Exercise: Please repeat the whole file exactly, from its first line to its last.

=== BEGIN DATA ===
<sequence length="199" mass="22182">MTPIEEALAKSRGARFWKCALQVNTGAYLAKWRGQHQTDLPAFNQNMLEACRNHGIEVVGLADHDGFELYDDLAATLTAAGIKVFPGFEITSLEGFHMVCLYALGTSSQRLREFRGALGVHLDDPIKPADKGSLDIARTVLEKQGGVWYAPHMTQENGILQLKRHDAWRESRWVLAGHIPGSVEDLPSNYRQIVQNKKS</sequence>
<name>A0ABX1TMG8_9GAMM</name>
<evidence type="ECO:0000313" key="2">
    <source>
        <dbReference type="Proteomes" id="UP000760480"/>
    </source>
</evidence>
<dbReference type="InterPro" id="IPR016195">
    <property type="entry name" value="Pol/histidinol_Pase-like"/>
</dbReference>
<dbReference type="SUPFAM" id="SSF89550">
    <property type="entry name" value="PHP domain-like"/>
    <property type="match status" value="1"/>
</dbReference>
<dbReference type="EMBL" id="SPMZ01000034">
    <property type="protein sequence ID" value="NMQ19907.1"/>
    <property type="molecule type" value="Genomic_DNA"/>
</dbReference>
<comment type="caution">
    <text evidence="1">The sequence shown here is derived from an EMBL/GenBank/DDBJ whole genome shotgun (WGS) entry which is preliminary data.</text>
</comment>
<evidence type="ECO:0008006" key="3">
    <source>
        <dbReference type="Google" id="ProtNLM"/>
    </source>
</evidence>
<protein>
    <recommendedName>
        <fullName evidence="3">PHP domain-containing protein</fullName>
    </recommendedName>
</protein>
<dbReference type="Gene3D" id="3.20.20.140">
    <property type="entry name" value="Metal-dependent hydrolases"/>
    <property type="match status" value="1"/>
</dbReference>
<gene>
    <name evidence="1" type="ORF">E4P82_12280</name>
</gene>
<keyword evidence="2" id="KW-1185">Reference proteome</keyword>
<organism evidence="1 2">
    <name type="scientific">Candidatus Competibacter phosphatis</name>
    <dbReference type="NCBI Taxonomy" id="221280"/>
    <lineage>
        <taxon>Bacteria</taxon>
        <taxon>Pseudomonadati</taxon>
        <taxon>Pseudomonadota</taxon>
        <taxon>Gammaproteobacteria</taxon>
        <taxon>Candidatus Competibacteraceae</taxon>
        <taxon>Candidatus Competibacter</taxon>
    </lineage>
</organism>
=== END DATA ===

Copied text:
<sequence length="199" mass="22182">MTPIEEALAKSRGARFWKCALQVNTGAYLAKWRGQHQTDLPAFNQNMLEACRNHGIEVVGLADHDGFELYDDLAATLTAAGIKVFPGFEITSLEGFHMVCLYALGTSSQRLREFRGALGVHLDDPIKPADKGSLDIARTVLEKQGGVWYAPHMTQENGILQLKRHDAWRESRWVLAGHIPGSVEDLPSNYRQIVQNKKS</sequence>
<name>A0ABX1TMG8_9GAMM</name>
<evidence type="ECO:0000313" key="2">
    <source>
        <dbReference type="Proteomes" id="UP000760480"/>
    </source>
</evidence>
<dbReference type="InterPro" id="IPR016195">
    <property type="entry name" value="Pol/histidinol_Pase-like"/>
</dbReference>
<dbReference type="SUPFAM" id="SSF89550">
    <property type="entry name" value="PHP domain-like"/>
    <property type="match status" value="1"/>
</dbReference>
<dbReference type="EMBL" id="SPMZ01000034">
    <property type="protein sequence ID" value="NMQ19907.1"/>
    <property type="molecule type" value="Genomic_DNA"/>
</dbReference>
<comment type="caution">
    <text evidence="1">The sequence shown here is derived from an EMBL/GenBank/DDBJ whole genome shotgun (WGS) entry which is preliminary data.</text>
</comment>
<evidence type="ECO:0008006" key="3">
    <source>
        <dbReference type="Google" id="ProtNLM"/>
    </source>
</evidence>
<protein>
    <recommendedName>
        <fullName evidence="3">PHP domain-containing protein</fullName>
    </recommendedName>
</protein>
<dbReference type="Gene3D" id="3.20.20.140">
    <property type="entry name" value="Metal-dependent hydrolases"/>
    <property type="match status" value="1"/>
</dbReference>
<gene>
    <name evidence="1" type="ORF">E4P82_12280</name>
</gene>
<keyword evidence="2" id="KW-1185">Reference proteome</keyword>
<organism evidence="1 2">
    <name type="scientific">Candidatus Competibacter phosphatis</name>
    <dbReference type="NCBI Taxonomy" id="221280"/>
    <lineage>
        <taxon>Bacteria</taxon>
        <taxon>Pseudomonadati</taxon>
        <taxon>Pseudomonadota</taxon>
        <taxon>Gammaproteobacteria</taxon>
        <taxon>Candidatus Competibacteraceae</taxon>
        <taxon>Candidatus Competibacter</taxon>
    </lineage>
</organism>